About the Manuscripts, the Editions, and this Translation

Seven medieval copies of the tournament book, and four copies made in the 17th and 18th centuries, now survive. The original manuscript of the tournament book, Bibliotheque Nationale MS français 2695, was beautifully illustrated with water-color paintings by Bartholomey d'Eyck, who also painted the illustrations for the Coeur d'Amour Epris. Five copies of this manuscript were made in the fifteenth century; their owners included Jacques d'Armagnac, Duke of Nemours; Louis de la Gruthuyse; and Charles VIII. Many of the illustrations have been reproduced in books on the medieval tournament, and all the illustrations from MS 2695 have been reproduced in a recent facscimile with an introduction by François Avril. The illustrations are remarkable for their beauty and clarity: every detail is carefully recorded, and in addition to the illustrations of the pageantry, the manuscripts include detailed drawings of the necessary armor and of the construction of the lists.

While Edmond Pognon has published an abridged and adapted text which is the basis for the modern French translation that accompanies Francois Avril's facsimile (E. Pognon, éd., "Le livre des tournois du roi René," in Verve no. 16, 1946), there is no modern scholarly edition of the text. This translation is based on the text published by F.H. Cripps-Day as Appendix VII in The History of the Tournament, London: Bernard Quaritch, 1918 (reprinted New York: AMS Press, 1982). Cripps-Day does not give the source of his text, but clearly it was taken from T. de Quatrebarbes' edition of all of René's works (T. de Quatrebarbes, éd., Oeuvres completes du roi René, Angers: 1844-1846; the edition of the tourney book appears in volume 2). This is one of two editions that were published in the nineteenth century, and is the basis for the French text presented here. Quatrebarbes knew of five of the manuscripts. Although he does not give the source of his edition, I believe it is based on MS 2692 (formerly 8351.1), the copy made by Louis de Gruthuyse for presentation to Charles VIII. (The other nineteenth-century edition is that of Champollion-Figeac, whose edition comprises a facsimile of the illustrations and the text of BN MS français 2695 in a gothic typeface: Champollion-Figeac, ed., Le livre des tournois du roi René, Paris: Dubois et Motte, 1826). So far as I know, mine is the first complete translation into modern English.

In making this translation, I have inevitably had to make some compromises between a literal translation and a readable translation. René's style is verbose and his syntax suggests that the text was dictated. Throughout the text, I have regularly suppressed the word "said," as in "the said Duke will send the said herald to the said court." I have also broken many of René's long sentences, with their subordinate clauses, into shorter sentences. I have consciously tried to avoid English archaisms except in the speeches, where I have tried to preserve something of the language and rhythm of formal medieval courtly speech. In translating technical terms, I have sometimes chosen to use Middle English words that you will not find in your pocket dictionary. Naturally, readers who are interested in the development of armor and armor terminology will want to consult the original French.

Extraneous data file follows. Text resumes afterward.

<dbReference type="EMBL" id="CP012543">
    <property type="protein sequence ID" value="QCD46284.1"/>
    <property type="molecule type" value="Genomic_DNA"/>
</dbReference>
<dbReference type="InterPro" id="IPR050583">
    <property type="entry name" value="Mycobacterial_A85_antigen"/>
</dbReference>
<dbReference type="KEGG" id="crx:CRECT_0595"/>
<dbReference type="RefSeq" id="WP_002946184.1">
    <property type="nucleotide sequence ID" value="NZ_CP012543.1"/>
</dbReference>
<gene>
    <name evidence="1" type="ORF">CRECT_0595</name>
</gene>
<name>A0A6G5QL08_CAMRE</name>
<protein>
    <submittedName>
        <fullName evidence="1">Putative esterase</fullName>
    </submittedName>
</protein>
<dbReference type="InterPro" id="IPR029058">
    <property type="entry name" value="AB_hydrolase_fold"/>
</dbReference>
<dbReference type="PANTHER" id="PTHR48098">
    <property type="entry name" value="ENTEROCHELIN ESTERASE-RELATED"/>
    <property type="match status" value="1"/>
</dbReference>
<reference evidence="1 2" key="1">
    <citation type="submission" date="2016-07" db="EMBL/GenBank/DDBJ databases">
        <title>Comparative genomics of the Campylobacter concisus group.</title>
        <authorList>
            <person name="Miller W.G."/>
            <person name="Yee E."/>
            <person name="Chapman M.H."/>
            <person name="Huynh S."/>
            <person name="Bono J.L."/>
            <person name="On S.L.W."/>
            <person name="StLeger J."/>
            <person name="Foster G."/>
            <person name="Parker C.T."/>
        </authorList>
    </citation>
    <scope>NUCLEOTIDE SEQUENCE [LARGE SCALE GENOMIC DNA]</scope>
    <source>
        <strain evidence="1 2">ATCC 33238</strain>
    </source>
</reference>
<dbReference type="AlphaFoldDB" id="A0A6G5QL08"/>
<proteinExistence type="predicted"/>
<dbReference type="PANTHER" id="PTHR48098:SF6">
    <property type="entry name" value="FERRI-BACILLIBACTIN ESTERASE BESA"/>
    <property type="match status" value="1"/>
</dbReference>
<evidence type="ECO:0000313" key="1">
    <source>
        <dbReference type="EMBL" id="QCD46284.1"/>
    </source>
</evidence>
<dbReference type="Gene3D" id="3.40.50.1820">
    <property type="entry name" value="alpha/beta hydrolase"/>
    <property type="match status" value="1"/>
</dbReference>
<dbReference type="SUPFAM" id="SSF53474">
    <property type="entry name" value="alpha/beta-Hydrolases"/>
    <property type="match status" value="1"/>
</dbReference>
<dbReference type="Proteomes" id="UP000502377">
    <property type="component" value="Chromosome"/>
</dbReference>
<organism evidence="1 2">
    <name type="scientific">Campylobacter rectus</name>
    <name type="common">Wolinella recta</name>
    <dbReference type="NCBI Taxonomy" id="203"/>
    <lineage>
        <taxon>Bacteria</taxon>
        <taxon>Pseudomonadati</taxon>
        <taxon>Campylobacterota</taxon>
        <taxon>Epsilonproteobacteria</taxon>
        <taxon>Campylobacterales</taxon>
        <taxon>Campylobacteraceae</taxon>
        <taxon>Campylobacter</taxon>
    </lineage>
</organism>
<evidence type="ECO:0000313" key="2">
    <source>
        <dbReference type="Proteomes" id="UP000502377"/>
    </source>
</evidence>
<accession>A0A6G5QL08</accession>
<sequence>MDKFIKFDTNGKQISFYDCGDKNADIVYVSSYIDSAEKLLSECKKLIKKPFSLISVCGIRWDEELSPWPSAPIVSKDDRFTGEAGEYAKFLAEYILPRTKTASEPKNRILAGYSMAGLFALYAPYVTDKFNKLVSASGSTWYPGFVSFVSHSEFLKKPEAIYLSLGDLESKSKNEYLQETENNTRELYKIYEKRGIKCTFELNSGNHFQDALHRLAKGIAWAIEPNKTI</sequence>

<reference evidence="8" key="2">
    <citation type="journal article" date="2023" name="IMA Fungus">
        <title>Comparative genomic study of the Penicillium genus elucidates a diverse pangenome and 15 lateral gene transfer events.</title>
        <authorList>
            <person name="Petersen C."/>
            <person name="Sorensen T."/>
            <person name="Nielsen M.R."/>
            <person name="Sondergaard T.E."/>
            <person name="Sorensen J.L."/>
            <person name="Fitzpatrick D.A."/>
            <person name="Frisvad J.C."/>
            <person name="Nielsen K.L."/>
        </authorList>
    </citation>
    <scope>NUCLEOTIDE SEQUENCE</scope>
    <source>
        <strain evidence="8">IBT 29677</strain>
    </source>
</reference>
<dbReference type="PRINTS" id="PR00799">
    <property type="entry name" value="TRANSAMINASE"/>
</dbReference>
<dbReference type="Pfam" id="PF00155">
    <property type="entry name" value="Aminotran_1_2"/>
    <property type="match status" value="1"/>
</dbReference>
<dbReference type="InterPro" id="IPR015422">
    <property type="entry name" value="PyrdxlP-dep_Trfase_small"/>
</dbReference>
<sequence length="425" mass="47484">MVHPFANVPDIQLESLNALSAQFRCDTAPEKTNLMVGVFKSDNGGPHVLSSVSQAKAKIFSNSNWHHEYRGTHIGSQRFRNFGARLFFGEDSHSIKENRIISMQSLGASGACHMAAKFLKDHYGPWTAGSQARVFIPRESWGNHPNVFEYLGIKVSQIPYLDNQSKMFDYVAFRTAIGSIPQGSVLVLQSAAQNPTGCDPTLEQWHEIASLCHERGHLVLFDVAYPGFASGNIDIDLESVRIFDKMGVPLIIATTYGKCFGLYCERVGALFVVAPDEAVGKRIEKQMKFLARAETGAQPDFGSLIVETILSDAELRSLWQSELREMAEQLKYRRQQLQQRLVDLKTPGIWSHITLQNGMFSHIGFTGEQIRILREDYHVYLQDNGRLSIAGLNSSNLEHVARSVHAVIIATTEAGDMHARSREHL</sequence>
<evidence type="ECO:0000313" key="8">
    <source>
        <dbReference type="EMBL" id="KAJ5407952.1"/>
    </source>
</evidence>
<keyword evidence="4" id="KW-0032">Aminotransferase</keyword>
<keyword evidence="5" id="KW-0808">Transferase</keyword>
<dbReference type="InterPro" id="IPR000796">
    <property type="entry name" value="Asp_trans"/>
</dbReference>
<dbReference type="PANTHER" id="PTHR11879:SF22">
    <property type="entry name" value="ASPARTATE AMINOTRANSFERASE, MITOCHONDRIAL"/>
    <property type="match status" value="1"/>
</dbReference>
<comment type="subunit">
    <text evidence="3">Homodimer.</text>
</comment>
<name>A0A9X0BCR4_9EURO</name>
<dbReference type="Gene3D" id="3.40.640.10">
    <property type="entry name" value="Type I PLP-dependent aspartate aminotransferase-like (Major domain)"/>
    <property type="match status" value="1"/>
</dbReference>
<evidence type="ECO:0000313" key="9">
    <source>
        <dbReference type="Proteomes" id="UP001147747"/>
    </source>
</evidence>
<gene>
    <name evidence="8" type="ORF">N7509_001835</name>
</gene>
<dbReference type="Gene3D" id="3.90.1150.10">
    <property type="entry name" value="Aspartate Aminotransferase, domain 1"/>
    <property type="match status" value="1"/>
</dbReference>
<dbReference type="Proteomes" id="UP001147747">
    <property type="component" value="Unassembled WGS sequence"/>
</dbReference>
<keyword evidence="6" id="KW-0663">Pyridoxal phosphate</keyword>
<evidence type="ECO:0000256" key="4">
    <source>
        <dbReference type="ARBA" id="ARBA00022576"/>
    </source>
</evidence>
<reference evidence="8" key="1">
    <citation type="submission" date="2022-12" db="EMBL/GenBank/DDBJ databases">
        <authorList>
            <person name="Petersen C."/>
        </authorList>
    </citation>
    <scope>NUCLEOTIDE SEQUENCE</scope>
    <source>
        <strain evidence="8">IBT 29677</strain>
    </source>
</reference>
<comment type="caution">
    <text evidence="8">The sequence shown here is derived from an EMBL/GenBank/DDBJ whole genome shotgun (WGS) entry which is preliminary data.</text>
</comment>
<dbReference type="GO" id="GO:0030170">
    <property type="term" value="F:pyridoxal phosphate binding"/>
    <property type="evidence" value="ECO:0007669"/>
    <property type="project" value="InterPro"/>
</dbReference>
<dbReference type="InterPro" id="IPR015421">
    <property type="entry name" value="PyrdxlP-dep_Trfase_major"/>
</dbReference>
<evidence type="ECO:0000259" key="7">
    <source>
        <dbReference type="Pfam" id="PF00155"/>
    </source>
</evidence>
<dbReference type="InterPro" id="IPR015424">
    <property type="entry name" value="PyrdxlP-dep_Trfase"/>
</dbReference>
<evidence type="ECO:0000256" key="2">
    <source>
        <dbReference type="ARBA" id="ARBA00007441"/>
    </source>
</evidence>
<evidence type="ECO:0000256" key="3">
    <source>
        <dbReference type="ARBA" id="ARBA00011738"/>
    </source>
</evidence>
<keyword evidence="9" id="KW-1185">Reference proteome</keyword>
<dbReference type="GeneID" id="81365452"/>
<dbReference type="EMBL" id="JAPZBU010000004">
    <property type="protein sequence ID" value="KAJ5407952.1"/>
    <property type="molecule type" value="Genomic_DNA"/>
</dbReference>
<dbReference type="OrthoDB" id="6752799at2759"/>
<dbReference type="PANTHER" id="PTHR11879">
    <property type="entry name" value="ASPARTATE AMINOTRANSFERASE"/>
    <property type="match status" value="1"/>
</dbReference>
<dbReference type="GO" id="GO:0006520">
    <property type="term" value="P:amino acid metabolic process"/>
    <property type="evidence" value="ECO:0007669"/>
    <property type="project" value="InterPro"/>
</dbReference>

The facsimile is François Avril, ed. and intro., Le Livre des Tournois du Roi René, Paris: Editions Herscher, 1986. Many of the manuscript illustrations are reproduced in Richard Barber and Juliet Barker, Tournaments: Jousts, Chivalry and Pageants in the Middle Ages, New York: Weidenfeld & Nicolson, 1989, including the entry of the judges into the town and the melee (BN MS Fr 2692, circa 1488-9); and the armor and weapons, the inspection of the helmets, the two dukes fighting on horseback, the squire of honor in the lists, the heralds proclaiming the tourney and presenting the sword to the Duke of Bourbon, the tourneyers' inn, and ladies giving the prize, and the construction of the lists (BN MS Fr 2693, circa 1488-9). Regrettably, the manuscript numbers for the illustrations that are reproduced in Bryan Holme, Medieval Pageant, London: Thames and Hudson, 1987, are not given: the illustrations include the entry of the crests to the cloister, the heralds presenting the sword to the Duke of Bourbon, and entry of the judges into the town, the inspection of the helmets, the two dukes fighting on horseback, the squire of honor in the lists, the ladies giving the prize, and a herald holding four banners. Quatrebarbes' edition is illustrated with a complete set of 19th century engravings based on the illuminations, probably those of MS 2692.

For detailed descriptions of the manuscripts and their history, see pp. 80-84 in Avril's facsimile and Paulin Paris, "Description des cinq manuscripts du livre des tournois de la bibliothèque du roi," in volume 2 of Quatrebarbe's edition.

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Elizabeth Bennett
Last revised: September 4, 1998
Copyright Elizabeth Bennett 1997
Illustrations copyright Will McLean 1997